I met the real Black Klansman, Ron Stallworth, author of the memoir, BlackKklansman, last Monday night at our local Evanston Book store, Bookends and Beginnings. It's a small, indie bookstore with nooks and crannies, that somehow packed in about 100 people. The event was sold out weeks in advance with a waiting list.
Martin Luther King made his "I have a dream" speech on August 28th, 1963. It was held that day in honor of the anniversary of Emmett Till's torture and murder on the same date, in 1955.
At West End and Keeler Avenues in Chicago's West Garfield Park, an elliptical blue-green dome rises above the surrounding bungalows and two-flats. It is the pinnacle of Bethel Church, a symbol of community and an anchor to this neighborhood for 125 years.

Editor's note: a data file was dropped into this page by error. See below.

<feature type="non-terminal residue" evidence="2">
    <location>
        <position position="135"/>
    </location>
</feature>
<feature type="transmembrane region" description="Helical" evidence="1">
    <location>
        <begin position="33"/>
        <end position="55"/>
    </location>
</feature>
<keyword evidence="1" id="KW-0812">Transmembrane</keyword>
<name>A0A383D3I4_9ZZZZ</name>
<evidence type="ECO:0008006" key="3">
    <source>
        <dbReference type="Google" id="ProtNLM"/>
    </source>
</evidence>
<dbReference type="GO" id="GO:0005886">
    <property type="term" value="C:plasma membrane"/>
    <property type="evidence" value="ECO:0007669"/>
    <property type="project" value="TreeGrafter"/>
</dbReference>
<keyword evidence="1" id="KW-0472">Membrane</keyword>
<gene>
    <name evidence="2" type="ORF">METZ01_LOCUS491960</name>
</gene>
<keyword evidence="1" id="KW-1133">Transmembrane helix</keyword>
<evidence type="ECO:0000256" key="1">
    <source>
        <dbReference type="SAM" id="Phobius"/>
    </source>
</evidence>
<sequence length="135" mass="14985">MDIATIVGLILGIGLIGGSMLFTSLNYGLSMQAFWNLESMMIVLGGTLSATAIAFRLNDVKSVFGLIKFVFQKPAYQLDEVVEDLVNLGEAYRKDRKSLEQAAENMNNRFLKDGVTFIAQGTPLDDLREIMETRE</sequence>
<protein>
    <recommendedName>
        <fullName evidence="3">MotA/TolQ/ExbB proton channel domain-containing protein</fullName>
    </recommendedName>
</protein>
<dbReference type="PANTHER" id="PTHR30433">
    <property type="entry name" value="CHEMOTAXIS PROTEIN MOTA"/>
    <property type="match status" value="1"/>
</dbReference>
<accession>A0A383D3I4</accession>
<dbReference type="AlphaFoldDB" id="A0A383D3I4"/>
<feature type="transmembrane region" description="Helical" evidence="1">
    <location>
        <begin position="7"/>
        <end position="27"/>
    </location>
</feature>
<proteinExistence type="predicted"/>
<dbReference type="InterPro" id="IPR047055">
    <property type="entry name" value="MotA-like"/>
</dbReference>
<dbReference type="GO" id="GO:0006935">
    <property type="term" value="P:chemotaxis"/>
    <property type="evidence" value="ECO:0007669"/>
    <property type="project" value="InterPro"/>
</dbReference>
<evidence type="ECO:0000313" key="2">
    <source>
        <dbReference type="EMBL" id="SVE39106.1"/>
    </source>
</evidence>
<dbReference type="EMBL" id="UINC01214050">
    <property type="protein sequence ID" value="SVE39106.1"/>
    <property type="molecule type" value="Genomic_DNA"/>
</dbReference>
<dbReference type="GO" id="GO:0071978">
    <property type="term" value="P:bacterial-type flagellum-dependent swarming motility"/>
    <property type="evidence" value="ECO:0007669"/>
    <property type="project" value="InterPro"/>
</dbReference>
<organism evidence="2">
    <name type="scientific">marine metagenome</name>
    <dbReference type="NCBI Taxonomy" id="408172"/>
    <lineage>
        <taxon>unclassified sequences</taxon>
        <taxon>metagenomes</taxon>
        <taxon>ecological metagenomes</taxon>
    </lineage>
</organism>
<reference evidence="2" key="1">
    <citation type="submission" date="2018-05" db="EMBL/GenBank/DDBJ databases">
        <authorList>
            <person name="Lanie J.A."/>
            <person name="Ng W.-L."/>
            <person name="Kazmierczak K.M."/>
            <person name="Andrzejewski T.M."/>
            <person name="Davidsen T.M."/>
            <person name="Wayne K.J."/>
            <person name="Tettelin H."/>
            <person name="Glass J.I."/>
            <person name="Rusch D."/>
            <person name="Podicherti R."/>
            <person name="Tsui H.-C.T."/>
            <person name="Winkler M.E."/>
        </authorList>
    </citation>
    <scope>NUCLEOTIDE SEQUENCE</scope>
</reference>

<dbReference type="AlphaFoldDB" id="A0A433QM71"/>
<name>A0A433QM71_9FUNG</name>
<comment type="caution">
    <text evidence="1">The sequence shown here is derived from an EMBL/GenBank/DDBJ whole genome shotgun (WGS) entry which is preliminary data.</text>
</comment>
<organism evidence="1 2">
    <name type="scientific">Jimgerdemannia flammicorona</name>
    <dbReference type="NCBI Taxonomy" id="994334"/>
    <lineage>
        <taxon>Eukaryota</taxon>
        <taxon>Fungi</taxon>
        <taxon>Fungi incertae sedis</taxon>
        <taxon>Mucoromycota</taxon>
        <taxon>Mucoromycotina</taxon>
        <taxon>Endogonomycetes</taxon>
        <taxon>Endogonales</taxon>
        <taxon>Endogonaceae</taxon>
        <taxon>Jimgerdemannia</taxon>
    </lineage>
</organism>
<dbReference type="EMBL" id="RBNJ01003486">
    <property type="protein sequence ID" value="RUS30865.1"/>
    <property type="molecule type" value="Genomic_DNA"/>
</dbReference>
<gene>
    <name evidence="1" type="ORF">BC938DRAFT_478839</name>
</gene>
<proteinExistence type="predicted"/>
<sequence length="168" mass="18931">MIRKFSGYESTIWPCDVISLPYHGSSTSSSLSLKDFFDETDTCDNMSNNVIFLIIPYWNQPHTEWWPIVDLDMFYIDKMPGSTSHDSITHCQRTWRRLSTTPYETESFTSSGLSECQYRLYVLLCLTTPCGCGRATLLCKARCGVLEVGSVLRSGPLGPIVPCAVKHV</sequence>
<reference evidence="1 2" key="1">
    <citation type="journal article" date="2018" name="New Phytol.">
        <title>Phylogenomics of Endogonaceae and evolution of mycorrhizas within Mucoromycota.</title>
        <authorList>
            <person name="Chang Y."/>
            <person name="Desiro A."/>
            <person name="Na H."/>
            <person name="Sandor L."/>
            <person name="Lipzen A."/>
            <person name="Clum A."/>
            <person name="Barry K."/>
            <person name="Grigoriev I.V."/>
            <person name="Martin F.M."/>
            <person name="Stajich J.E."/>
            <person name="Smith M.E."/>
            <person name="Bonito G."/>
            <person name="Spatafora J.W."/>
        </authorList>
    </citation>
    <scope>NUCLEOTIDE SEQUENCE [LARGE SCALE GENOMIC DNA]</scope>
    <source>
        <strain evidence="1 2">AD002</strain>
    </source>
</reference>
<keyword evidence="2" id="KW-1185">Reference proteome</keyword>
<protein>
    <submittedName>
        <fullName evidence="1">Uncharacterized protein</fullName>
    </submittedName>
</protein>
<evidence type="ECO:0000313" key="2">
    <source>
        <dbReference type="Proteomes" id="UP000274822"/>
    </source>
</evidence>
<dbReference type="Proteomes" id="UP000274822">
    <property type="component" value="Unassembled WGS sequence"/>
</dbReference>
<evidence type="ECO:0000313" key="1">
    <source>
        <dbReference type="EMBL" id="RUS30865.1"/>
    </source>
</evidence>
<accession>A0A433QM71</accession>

When an assassin felled Dr. Martin Luther King Jr. on April 4th 1968, it was not just the murder of the greatest leader of the Civil Rights Movement, it was the murder of hope for so many of our country's African American citizens.
Before Oprah spoke the name, "Recy Taylor" at the Golden Globe Awards on January 7th, most people hadn't heard of Mrs. Taylor, even though a new documentary, "The Rape of Recy Taylor," a film by Nancy Buirski had been released on December 7th, just a month before Oprah's speech.